So the Dan Colen show at Gagosian is a show we’ve been anticipating for years, and with some interesting suspense. On Sept. 9, Carol Vogel published a preopening, two-page New York Times story, where she happily continued to romanticize Mr. Colen’s upstart attitude and irreverent posture. A week later, Times critic Roberta Smith followed with a rebuttal, issuing the young artist a scalding comeuppance. She found the sculptures banal and hollow. She wasn’t much of a fan of the new paintings, either: “The juvenile nastiness that informs everything here at least achieves visual liftoff. It’s not much but it’s something.”


Sparks like these haven’t flown in the art section of The Times for years, and whether the works are gimmicky or great, for a change we’ve had some good controversy. Ms. Smith’s husband, New York magazine writer Jerry Salz, wouldn’t let it go. He dubbed Dan Colen the embodiment of the post crash “spirit of stupidity … at almost any other gallery he’d be ignored.”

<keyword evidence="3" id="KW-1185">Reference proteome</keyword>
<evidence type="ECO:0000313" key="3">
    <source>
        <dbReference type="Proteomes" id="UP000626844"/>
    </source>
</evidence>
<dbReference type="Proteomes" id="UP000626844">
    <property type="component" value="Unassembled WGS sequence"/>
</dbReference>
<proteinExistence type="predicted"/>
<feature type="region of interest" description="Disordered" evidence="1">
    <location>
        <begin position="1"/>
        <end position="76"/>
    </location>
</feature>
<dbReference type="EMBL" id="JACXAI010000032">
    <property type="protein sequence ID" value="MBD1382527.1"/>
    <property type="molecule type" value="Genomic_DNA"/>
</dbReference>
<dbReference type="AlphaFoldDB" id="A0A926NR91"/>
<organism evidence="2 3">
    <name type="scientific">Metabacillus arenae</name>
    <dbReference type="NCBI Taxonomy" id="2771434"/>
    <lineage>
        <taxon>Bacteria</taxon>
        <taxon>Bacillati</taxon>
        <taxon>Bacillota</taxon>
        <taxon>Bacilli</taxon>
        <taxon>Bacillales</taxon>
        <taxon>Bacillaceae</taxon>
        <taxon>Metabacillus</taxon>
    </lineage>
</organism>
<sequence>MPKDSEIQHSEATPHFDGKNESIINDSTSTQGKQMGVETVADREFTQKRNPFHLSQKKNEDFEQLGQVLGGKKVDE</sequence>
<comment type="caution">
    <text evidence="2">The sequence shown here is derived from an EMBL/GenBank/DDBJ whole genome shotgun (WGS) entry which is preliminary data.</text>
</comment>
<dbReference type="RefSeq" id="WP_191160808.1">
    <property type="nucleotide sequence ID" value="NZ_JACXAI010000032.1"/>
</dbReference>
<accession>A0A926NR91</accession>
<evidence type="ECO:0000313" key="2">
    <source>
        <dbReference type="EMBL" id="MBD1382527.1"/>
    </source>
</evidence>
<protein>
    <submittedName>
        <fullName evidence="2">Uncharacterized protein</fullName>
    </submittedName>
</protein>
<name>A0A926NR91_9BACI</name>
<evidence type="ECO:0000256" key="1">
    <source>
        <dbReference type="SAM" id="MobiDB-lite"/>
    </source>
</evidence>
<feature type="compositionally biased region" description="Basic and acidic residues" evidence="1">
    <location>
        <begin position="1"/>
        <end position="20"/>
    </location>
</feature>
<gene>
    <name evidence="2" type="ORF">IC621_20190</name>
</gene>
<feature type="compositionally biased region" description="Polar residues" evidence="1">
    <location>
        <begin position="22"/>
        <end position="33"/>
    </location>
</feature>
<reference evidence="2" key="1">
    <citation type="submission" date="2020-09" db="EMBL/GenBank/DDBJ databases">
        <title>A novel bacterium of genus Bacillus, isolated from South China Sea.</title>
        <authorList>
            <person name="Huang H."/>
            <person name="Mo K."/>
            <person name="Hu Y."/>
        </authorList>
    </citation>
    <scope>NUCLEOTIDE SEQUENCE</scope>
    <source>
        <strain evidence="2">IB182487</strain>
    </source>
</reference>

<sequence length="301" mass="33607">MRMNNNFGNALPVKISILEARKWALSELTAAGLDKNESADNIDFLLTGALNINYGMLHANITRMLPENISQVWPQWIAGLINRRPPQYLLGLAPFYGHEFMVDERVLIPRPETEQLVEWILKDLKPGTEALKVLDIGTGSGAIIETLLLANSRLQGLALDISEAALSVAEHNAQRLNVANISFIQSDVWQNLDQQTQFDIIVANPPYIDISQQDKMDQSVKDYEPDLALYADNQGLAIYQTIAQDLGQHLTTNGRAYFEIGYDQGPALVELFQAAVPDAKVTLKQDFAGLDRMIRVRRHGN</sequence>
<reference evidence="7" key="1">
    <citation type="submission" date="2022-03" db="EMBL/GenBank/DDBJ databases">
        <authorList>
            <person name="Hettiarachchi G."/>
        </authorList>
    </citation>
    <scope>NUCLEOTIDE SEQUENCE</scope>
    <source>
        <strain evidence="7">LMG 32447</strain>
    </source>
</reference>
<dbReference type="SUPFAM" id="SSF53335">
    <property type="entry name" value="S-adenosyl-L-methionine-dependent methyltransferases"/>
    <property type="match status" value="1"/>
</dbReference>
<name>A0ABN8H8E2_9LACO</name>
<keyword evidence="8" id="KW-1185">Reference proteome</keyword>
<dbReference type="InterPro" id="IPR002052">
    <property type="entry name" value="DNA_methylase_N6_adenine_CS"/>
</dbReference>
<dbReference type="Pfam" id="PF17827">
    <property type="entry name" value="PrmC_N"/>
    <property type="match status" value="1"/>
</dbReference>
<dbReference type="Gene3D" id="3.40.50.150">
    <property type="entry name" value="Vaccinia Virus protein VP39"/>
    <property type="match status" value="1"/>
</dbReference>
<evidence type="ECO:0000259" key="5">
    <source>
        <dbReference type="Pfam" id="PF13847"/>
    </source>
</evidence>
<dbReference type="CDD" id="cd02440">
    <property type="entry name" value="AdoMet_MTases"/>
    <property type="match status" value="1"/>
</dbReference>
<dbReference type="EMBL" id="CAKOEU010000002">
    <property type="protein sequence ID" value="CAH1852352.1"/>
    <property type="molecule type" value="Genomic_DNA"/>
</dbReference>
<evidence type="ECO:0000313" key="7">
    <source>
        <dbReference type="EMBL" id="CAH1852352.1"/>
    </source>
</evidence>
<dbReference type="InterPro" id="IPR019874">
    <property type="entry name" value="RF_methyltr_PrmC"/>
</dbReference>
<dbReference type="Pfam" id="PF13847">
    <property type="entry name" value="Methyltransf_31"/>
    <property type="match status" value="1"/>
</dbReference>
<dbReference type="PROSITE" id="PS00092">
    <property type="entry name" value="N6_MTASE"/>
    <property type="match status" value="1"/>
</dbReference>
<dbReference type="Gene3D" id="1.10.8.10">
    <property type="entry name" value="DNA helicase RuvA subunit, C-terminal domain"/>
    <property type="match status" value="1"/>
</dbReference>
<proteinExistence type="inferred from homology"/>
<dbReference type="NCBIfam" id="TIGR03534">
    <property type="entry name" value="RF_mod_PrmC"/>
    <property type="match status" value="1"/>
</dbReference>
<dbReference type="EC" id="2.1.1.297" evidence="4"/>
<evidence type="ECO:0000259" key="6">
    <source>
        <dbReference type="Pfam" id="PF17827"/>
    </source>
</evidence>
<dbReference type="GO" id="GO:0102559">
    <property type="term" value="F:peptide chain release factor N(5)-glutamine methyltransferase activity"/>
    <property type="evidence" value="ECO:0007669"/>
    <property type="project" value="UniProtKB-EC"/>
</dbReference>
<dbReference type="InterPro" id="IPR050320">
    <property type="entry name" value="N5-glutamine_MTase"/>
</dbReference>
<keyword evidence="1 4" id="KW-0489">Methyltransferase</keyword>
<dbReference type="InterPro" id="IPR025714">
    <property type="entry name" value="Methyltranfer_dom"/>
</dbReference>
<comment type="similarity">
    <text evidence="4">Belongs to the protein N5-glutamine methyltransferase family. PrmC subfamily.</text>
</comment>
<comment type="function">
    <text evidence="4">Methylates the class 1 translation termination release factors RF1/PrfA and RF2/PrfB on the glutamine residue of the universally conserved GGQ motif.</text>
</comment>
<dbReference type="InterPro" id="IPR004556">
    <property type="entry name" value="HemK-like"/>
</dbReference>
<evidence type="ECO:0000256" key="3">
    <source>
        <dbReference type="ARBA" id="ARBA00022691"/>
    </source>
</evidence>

Now, my turn.


It’s important to be somewhat generous in judging the work of a 30-year-old artist on his first major show. Though the Smith-Salz stereo vitriol is great reading, Dan did handle the challenge of the supersize space with some restraint and courage. But there’s no doubt he got into trouble, for a number of reasons. First of all, whatever happened to those great sculptures like the astonishing re-creations of Dash Snow’s trashed apartment? Or those edgy bird-shit paintings? His hand was present and tangible in every piece he made in those days. Years later, he seems to have lost interest in making things that take time and energy.